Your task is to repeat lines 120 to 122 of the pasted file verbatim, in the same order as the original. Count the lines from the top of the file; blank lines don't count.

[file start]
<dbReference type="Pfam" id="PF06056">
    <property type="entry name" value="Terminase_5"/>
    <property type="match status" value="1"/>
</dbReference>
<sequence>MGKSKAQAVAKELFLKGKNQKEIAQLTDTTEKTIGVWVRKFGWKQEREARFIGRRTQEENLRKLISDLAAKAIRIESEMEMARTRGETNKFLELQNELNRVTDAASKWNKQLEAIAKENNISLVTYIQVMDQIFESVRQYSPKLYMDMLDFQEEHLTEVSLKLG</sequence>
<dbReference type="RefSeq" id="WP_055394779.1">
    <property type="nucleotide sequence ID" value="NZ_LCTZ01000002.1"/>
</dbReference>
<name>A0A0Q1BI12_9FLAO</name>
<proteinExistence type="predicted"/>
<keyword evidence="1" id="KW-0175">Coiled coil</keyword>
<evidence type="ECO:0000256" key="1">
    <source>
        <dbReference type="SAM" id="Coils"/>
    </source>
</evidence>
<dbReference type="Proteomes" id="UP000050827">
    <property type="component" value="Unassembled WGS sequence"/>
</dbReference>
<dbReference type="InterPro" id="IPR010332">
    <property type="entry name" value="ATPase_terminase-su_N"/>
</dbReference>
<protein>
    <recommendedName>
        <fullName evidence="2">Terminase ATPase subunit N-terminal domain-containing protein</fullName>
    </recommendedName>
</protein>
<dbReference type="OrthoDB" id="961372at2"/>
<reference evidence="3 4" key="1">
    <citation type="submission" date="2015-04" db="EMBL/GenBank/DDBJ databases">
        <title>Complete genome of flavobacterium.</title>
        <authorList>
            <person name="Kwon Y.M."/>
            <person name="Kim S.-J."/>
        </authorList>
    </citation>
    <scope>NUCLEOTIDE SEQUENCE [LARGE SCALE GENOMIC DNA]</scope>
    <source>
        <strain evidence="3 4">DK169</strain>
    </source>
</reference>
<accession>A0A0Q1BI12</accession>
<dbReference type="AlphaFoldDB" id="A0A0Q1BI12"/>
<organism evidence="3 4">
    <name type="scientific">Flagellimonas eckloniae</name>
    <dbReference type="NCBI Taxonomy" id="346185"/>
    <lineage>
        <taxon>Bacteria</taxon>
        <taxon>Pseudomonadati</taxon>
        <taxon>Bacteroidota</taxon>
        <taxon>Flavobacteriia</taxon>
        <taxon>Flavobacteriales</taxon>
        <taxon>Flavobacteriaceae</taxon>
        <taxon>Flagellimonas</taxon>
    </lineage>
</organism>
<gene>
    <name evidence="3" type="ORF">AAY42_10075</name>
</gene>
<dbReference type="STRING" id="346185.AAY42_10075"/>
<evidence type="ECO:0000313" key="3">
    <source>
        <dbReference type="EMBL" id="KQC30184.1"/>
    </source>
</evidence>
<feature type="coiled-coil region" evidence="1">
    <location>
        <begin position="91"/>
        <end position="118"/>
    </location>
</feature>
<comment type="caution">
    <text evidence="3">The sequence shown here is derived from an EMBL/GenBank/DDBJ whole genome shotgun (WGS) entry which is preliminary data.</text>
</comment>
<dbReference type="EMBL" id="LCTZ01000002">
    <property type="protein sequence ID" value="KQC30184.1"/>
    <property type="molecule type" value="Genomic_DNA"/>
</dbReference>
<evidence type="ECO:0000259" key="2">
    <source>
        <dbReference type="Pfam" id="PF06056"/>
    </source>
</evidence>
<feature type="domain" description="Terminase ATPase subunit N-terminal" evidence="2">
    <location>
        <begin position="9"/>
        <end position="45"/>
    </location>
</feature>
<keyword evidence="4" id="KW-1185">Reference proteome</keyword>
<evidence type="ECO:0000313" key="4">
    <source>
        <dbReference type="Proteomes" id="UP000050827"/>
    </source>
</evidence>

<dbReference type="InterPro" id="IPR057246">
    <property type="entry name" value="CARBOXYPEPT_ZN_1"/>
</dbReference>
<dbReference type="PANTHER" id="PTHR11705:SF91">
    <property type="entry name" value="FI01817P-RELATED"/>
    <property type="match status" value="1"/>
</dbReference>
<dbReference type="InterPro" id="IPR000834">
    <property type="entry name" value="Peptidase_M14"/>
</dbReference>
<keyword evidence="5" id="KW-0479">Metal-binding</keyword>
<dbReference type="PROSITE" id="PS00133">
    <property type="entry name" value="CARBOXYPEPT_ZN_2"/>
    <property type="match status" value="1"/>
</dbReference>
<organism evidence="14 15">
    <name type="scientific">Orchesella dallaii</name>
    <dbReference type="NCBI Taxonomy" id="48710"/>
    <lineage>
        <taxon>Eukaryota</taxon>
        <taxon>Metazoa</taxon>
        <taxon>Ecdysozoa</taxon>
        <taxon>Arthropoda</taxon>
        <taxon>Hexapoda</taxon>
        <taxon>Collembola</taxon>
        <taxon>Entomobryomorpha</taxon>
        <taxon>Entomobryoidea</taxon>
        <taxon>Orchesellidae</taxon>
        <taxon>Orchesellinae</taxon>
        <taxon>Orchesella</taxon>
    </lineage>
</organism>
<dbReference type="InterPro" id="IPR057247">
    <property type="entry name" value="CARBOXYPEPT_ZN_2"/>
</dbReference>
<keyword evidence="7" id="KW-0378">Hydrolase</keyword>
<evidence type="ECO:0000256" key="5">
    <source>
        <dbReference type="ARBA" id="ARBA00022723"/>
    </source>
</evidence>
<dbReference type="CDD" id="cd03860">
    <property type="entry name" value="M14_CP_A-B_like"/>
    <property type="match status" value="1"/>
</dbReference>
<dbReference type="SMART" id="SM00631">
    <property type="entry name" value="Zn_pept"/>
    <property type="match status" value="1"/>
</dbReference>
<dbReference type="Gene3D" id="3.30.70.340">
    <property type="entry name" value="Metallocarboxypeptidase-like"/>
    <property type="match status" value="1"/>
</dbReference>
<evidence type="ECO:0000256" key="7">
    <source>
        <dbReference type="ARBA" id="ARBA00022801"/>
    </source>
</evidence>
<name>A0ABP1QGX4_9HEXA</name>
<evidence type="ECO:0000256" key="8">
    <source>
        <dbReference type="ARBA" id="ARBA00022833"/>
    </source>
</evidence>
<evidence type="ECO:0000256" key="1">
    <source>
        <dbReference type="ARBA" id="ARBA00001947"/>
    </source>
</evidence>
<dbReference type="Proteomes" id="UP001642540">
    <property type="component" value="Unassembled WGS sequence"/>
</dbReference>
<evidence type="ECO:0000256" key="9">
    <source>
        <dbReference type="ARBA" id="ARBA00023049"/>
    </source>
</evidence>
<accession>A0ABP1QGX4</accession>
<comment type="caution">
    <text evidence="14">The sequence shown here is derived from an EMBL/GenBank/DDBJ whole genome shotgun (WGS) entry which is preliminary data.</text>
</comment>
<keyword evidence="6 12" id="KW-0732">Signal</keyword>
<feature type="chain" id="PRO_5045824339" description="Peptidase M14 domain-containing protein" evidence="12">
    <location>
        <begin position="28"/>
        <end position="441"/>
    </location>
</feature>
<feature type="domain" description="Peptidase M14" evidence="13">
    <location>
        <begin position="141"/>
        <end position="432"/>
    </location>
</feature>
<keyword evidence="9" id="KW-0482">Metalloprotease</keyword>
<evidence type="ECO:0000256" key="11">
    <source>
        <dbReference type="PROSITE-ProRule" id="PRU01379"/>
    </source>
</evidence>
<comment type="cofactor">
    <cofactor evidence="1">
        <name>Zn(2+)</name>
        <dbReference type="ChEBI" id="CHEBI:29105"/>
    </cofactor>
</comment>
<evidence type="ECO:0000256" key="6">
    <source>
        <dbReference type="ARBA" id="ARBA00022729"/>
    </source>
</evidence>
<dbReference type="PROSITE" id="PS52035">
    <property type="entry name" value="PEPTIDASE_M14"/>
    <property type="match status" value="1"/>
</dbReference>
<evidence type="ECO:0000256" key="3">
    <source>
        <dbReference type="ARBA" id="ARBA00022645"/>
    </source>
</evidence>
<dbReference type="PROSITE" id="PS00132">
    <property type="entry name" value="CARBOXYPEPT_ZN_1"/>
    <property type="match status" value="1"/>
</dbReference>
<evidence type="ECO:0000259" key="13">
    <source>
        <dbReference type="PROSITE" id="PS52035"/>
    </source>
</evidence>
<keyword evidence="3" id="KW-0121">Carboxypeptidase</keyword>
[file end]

        <taxon>Collembola</taxon>
        <taxon>Entomobryomorpha</taxon>
        <taxon>Entomobryoidea</taxon>